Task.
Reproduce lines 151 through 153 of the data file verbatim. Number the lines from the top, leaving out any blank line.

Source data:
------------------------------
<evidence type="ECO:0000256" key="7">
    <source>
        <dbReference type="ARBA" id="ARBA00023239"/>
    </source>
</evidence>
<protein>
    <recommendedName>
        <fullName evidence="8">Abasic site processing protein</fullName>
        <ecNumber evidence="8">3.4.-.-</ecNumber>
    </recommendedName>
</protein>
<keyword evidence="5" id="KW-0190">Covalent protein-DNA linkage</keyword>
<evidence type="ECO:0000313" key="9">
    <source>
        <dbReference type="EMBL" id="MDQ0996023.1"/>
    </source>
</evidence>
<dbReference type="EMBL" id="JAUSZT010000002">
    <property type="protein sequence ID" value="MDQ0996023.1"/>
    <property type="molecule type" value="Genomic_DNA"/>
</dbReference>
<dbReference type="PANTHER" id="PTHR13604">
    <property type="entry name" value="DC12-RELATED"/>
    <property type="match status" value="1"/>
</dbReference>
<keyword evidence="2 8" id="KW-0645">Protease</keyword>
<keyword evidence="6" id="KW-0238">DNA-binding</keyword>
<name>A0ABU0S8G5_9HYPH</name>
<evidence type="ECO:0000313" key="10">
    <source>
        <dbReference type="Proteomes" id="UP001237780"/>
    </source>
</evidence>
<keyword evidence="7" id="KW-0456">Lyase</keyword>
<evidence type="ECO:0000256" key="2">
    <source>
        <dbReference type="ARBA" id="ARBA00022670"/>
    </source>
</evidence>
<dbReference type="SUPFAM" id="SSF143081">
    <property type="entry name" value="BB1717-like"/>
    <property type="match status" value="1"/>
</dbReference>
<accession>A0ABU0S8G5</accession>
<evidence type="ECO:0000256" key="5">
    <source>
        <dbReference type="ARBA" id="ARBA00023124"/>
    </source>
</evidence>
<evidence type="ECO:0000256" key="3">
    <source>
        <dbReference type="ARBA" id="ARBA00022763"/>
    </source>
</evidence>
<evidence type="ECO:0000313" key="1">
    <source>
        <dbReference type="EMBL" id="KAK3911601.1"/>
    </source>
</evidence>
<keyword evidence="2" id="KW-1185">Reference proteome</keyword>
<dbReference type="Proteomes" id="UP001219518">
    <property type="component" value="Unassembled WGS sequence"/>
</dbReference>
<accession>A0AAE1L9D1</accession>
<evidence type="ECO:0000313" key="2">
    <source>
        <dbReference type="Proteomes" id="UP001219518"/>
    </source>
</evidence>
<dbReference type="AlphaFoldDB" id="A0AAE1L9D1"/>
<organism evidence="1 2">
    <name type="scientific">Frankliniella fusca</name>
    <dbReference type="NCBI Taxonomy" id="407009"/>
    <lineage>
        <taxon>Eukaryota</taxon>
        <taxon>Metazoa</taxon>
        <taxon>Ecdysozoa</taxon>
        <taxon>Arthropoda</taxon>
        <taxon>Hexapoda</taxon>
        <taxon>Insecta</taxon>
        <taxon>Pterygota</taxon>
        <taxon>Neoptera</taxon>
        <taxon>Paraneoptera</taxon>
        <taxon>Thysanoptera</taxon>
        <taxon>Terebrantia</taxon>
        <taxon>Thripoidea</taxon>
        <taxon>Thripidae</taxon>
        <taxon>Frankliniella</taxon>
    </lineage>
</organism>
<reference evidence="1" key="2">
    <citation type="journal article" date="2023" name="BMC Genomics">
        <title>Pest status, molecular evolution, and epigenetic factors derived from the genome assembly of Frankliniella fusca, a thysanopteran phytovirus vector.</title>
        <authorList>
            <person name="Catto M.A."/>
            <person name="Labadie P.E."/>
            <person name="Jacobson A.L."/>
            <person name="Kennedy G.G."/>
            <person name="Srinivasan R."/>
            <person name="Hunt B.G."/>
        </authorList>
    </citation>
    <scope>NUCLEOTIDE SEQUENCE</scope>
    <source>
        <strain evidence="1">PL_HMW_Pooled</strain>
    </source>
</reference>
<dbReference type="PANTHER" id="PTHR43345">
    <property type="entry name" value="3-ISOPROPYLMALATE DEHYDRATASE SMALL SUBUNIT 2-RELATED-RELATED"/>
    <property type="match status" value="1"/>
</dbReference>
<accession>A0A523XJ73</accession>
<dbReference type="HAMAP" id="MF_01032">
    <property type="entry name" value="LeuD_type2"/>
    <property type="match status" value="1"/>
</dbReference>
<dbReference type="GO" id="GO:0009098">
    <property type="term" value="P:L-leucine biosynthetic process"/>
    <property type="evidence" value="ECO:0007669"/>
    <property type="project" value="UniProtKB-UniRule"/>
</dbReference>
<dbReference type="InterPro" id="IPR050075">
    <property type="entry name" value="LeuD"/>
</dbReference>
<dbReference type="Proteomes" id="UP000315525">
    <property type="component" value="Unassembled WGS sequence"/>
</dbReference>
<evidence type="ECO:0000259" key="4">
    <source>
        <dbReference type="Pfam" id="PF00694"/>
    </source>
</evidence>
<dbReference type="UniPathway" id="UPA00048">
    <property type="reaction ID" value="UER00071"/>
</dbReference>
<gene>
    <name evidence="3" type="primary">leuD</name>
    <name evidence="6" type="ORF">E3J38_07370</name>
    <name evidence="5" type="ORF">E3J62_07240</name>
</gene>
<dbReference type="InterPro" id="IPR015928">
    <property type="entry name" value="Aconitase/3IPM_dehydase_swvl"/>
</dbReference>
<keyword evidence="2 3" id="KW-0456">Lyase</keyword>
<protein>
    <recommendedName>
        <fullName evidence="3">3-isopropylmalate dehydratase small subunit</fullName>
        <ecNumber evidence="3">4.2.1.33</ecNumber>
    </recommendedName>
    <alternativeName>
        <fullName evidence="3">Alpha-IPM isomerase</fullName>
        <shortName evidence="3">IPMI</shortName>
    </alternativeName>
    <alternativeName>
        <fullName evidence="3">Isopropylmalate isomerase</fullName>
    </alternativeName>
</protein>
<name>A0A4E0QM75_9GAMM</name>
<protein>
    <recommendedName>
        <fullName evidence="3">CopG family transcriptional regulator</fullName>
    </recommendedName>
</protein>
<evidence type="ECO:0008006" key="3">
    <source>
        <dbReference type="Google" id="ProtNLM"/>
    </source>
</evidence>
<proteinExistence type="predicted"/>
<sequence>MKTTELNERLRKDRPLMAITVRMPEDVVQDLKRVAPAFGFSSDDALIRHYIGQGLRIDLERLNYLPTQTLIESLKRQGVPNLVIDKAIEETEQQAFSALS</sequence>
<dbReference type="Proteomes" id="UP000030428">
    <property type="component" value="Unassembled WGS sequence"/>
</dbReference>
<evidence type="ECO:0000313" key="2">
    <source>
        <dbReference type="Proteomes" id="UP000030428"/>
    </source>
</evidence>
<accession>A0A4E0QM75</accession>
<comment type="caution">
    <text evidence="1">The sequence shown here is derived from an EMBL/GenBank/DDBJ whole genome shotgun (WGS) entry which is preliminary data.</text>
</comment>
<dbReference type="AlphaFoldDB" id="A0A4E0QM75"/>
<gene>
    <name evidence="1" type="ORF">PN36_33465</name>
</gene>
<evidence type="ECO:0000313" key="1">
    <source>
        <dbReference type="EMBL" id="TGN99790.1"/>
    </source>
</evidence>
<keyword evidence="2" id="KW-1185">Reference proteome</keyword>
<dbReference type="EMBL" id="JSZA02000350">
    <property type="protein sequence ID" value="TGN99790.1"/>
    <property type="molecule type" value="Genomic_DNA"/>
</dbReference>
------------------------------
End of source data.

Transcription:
        <fullName evidence="3">Alpha-IPM isomerase</fullName>
        <shortName evidence="3">IPMI</shortName>
    </alternativeName>